Red Cross Moves to Tame Radicalisation in Prisons

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By Martin masinde

The International Committee of the Red Cross is bracing itself to deliberate on ways of securing prisons to avoid radicalization in the wake of Violent Extremism.

This is in close collaboration with government to improve the quality of prisons infrastructure.

Dr Asha Mohamed is the CEO of the Kenya Red Cross. She CS was speaking Tuesday morning in the sidelines of a 4-day workshop on Prisons Infrastructure in Africa at Tamarind Tree Hotel, Lang’ata that brought together 12 English speaking African countries.

“This will provide a platform for an exchange of experiences, best practices and lessons learned in correctional facilities in infrastructure development and maintenance within the African region.

The head of the International Committee of the Red Cross Delegation, Daniel Gerard reiterated his commitment to improving African Correctional Services Association members.

The workshop that is being hosted by the Kenya Prisons Service (KPS) in collaboration with International Committee of the Red Cross (ICRC) and African Correctional Services Association (ACSA) will run from 7th-11th June 2022 with Kenya being the 3rd country to host it in the continent since its inception.

The regional workshop aims at providing a platform to facilitate the exchange of experiences, best practices and lessons learned in prison/correctional facilities, especially in infrastructure development and maintenance within the African region.

This meeting will reflect on previous editions held in Addis Ababa in November 2018 and Kigali 2020, with a focus on the revision of the draft “Prison Maintenance Guide” and its operationalisation.

Participants will be decision makers within the prison administration system with a role in infrastructure management. Representatives from Ethiopia, Gambia, Nigeria, Tanzania, Uganda, South Sudan, Mozambique, E-Swatini, Ghana, Zimbabwe, Somalia, Sudan and Kenya (hosts) are expected to attend.

“Prisons worldwide serve as homes to thousands of people in conflict with the law. It’s paramount to note that children accompanying their mothers to prison also spend their early years of life in these institutions. Many prisoners spend a long time in pre-trial detention before the conclusion of their cases. Prisoners’ vulnerability makes them dependent on policy makers who have a duty to ensure that they are protected and well catered for in the circumstances they find themselves.”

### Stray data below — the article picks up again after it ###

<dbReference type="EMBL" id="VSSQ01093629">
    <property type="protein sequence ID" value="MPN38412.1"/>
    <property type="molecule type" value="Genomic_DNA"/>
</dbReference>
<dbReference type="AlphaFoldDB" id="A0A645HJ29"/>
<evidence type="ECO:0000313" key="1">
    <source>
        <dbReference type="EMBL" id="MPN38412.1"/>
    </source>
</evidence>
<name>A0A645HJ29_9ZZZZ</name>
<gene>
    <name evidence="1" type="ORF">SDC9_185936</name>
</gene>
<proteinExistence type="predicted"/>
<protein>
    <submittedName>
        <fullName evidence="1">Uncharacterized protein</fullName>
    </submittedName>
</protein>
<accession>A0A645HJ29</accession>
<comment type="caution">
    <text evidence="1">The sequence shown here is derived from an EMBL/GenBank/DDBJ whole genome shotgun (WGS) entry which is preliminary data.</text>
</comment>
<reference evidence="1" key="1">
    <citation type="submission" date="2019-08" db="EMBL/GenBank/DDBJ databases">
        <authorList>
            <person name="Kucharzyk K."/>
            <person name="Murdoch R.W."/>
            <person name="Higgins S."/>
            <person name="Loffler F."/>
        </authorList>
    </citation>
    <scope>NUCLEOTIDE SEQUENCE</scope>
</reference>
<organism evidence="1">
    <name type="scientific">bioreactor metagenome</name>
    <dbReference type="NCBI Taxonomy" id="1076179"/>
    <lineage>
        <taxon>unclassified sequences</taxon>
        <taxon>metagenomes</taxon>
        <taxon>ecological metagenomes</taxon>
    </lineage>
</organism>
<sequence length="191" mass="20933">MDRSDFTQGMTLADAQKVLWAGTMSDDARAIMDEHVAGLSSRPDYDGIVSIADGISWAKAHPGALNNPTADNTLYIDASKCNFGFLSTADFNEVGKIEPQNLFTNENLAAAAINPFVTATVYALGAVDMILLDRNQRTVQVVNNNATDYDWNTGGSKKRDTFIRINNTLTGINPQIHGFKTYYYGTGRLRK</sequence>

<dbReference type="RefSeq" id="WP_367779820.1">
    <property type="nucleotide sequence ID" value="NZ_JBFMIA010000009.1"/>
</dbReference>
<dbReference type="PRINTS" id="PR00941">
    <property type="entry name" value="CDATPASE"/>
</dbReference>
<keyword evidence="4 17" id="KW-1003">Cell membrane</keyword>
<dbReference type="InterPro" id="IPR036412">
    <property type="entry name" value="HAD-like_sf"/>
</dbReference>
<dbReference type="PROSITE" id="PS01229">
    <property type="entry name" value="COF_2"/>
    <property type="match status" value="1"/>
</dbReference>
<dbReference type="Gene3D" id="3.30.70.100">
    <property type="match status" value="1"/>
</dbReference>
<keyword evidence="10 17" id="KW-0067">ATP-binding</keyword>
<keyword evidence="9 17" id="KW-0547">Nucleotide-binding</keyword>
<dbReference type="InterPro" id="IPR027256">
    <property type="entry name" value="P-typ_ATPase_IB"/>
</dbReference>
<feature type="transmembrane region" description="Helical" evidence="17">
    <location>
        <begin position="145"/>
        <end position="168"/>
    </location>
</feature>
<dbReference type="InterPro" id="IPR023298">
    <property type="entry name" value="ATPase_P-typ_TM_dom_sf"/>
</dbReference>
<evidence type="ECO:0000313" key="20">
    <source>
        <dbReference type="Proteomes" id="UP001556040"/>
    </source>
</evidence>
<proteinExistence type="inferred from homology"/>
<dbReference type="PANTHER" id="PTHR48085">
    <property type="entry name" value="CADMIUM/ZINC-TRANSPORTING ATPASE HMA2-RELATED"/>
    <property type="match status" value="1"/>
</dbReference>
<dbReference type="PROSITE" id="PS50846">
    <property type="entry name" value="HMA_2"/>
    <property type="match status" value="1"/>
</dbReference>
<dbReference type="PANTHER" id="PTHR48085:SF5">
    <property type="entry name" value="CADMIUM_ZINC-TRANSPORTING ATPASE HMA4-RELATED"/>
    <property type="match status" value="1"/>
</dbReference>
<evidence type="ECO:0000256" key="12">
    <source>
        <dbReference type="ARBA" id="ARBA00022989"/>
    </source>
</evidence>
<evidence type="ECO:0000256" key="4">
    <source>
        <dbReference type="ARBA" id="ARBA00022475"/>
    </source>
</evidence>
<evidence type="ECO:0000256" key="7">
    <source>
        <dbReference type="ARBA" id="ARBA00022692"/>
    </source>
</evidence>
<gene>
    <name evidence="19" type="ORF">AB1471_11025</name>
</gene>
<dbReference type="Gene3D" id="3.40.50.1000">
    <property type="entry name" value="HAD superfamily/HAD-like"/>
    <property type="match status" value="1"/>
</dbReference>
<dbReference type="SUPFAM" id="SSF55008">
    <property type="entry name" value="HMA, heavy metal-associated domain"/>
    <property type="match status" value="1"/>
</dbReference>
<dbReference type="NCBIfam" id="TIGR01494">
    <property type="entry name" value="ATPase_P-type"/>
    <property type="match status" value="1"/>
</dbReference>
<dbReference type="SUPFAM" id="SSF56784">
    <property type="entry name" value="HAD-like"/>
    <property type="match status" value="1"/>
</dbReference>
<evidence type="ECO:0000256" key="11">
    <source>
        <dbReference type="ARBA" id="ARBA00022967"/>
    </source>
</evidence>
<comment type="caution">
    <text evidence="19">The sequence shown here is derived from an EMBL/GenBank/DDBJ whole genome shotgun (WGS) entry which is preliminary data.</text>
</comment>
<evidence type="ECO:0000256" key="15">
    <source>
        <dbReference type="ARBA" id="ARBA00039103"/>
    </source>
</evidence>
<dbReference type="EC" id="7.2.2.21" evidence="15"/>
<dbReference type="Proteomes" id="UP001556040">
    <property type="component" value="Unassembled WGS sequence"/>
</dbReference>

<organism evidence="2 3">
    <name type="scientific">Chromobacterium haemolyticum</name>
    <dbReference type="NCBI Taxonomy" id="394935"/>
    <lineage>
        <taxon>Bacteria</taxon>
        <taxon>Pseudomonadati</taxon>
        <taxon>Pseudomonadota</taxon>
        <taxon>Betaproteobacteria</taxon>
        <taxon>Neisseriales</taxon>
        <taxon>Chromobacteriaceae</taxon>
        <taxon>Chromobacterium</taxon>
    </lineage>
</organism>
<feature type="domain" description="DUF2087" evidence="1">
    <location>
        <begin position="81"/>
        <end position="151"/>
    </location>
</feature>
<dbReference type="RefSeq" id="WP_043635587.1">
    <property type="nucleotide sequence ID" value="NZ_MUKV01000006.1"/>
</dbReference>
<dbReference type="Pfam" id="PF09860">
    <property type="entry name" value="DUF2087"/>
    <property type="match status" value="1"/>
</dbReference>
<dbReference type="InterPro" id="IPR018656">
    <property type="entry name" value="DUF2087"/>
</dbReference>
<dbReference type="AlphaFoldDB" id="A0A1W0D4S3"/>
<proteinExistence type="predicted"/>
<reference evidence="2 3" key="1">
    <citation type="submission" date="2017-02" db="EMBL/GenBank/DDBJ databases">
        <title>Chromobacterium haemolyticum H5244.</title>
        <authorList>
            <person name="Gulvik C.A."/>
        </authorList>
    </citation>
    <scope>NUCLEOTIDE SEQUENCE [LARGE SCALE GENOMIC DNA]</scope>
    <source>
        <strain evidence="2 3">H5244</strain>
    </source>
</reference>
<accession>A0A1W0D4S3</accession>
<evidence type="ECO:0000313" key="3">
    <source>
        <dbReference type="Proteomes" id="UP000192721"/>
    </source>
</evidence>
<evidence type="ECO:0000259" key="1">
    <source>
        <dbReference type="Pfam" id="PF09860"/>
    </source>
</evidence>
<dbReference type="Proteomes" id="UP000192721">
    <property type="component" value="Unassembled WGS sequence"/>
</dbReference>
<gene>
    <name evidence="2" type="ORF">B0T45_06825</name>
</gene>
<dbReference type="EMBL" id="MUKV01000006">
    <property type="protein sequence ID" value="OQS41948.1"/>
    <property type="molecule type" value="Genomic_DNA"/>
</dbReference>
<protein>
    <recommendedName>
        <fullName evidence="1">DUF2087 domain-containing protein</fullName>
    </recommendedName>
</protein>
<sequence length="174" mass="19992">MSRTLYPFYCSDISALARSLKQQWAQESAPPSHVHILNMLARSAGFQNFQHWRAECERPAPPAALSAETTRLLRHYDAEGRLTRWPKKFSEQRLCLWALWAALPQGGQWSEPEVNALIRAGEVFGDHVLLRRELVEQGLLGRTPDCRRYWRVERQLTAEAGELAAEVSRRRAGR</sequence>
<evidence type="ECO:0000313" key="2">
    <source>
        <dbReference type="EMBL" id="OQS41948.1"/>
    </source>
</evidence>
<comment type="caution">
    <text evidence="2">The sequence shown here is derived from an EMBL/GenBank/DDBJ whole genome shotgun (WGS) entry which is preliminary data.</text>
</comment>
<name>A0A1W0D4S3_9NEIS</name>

Adding that: “The era when prisons were viewed as warehouses where the wretched of the earth would be bundled for the rest of the society to live in tranquillity is gone. As prison officers, we have a responsibility to ensure that within institutions, exist functional systems and quality infrastructure to guarantee prisoners’ basic rights, their rehabilitation and conducive environment for wholesome development of children who accompany their mothers to prison.”

On his part Regional Head of the ICRC in Nairobi, Daniel O’Malley noted that: “Prisoners not only interact with other government structures, but also depend on the availability of medical services, psycho-social support and food supplies.

The common goal is that prison systems can continue as places that sustain life, remain respectful of the rights and dignity of prisoners while ensuring a suitable work environment or prison staff.”

The ICRC has for decades been involved in places of detention in Africa.

Increasingly, its efforts are shifting towards multidisciplinary and technical expertise sharing and support, as well as prison management capacity building.

In Kenya, the ICRC working together with the Kenya Red Cross Society (KRCS} has been working with Kenya Prisons to improve living conditions of inmates in the wake of COVID-19, built quarantine facilities and collaborated on establishing infection prevention measures to prevent infection spread.

The Kenya Red Cross has been offering phone call services to inmates to keep in touch with loved ones when family visits were suspended.

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